Forest Disturbance Monitoring

Forests are subject to frequent changes due to natural and human-induced disturbances such as:

  • Harvesting
  • Fire
  • Insects
  • Disease

To capture such changes cheaply and quickly, the B.C. government’s Forest Inventory Geospatial Applications (FIGA) team uses a variety of geospatial tools and techniques to produce interim strategic-level maps until a comprehensive inventory can be completed.

Harvest Mapping 

The remote sensing group assesses the how current the forest harvest mapping in B.C. is based on change detection techniques from Landsat satellite imagery.

Harvest Change

Figure 1

The overall objective is to provide:

  • Strategic-level data for cutblocks missing from Vegetation Resources Inventory (VRI)
  • Gap analysis data for timber supply


The workflow for the harvest-mapping project is as follows:

  1. Analysis by forest district
    This first step divides multi-temporal Landsat images into subsets for each area of interest (district, TSA).

  2. Two-date Landsat imagery
    Step two uses multi-spectral imagery from year two. The SWIR spectral band (band 5) calculates a ratio image between old band 5 and new band 5 to provide change information.
  3. Creation of ‘harvestable’ mask from VRI
    Step three uses a simple query to divide the harvestable forest stands into subsets.
  4. Image pre-processing and analysis
    Step four registers all imagery to a common database along with the ratio image. These data are then loaded into eCognition.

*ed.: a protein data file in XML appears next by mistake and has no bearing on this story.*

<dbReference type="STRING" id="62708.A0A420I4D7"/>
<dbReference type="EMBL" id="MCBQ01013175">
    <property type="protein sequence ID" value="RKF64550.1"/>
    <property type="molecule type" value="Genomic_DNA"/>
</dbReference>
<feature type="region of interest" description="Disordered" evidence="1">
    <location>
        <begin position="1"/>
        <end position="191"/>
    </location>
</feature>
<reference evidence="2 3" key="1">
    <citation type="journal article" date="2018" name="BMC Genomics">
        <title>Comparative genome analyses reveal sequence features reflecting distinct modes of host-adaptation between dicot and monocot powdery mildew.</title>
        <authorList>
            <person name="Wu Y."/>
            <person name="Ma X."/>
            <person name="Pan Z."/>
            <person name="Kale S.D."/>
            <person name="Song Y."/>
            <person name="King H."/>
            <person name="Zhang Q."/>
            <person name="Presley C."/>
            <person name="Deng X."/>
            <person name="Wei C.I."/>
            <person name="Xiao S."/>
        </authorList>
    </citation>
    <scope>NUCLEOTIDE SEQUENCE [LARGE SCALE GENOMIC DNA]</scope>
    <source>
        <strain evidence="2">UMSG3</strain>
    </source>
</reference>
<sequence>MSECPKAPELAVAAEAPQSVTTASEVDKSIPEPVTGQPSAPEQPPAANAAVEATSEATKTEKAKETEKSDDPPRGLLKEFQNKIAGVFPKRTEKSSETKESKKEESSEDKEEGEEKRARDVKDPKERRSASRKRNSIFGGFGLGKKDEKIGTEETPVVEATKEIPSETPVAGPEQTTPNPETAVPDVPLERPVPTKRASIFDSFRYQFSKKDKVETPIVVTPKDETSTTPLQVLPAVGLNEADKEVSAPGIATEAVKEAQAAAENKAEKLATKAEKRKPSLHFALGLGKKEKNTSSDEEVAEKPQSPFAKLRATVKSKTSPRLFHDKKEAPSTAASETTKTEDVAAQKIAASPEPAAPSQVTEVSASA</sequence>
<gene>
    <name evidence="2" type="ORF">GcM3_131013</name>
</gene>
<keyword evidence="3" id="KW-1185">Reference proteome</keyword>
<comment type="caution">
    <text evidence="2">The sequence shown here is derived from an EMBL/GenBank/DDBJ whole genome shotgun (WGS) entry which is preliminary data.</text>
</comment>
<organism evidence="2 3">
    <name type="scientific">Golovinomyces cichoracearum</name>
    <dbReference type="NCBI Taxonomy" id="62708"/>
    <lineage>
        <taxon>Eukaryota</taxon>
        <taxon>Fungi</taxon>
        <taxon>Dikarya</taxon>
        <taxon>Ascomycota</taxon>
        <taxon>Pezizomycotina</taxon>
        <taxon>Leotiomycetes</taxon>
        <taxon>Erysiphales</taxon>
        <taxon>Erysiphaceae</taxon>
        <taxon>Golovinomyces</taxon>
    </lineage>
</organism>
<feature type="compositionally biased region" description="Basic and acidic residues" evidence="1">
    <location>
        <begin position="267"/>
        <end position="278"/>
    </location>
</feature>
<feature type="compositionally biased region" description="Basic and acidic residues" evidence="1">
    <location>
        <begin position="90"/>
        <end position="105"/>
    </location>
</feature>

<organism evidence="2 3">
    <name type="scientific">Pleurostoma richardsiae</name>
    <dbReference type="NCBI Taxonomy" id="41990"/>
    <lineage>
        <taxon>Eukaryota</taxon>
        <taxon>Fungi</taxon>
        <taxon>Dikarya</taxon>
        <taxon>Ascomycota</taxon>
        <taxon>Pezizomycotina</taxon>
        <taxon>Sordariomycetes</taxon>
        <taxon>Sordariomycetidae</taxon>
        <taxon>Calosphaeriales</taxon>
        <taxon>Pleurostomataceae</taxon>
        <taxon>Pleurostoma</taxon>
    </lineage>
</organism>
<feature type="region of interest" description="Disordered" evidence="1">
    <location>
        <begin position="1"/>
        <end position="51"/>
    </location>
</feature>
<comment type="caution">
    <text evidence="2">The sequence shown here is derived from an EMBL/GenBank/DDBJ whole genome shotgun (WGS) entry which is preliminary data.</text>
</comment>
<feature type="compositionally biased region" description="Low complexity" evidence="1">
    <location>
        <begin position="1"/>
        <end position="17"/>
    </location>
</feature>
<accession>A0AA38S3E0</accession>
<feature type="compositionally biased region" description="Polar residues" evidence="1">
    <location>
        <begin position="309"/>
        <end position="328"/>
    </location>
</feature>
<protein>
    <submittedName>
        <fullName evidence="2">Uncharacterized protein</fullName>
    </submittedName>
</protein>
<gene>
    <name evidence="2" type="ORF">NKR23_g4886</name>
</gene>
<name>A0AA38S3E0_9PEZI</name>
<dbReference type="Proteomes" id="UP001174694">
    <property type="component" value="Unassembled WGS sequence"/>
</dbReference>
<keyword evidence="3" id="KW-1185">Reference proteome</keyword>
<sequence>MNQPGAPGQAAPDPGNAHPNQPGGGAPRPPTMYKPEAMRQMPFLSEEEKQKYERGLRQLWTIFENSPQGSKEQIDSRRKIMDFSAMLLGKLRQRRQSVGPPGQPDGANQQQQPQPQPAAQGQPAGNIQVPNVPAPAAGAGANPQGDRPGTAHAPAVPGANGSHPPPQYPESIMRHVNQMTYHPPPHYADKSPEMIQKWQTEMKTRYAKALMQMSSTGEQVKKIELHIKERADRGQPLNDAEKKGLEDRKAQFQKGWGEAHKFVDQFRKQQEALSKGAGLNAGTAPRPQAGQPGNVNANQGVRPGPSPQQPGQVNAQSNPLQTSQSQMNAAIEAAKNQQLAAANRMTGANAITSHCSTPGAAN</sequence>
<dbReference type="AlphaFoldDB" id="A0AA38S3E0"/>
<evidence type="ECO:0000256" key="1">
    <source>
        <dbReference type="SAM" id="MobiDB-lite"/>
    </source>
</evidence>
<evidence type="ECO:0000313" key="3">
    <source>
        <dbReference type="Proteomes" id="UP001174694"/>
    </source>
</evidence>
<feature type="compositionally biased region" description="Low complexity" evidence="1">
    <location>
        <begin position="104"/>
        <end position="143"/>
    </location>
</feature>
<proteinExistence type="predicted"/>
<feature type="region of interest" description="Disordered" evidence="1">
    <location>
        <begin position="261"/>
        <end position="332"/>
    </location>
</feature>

5. eCognition processing, segmentation and classification
    Next, this software segments and classifies the objects in the image.
  6. ArcGIS editing
    Step six removes and edits polygons generated in error.
  7. Summary report by forest district
    Finally, the summary report describes such metadata as input images, date and any extra comments relevant to the procedure and analysis.

Object-based Analysis

Traditional change detection studies used pixel-based analysis. Newly designed software, however, combines pixels with similar spatial and spectral characteristics into objects.
Pixel vs. Object-based Analysis

Figure 2

This object-level analysis creates useful statistics and other contextual information. Object-level analysis is particularly useful for multi-scale studies. Here, objects can be generated over all possible spatial resolutions presented in the input image. This allows the analyst to develop hierarchical associations between levels.

The following image uses multiple segments to refine the object edges and improve the actual perimeter of the harvested area.

Harvest Segments

Figure 3


Object-level analysis provides a fast and inexpensive way to map harvest areas. It is also a transferable and repeatable process. The final cutblock shapes can provide timely gap information anywhere in the province.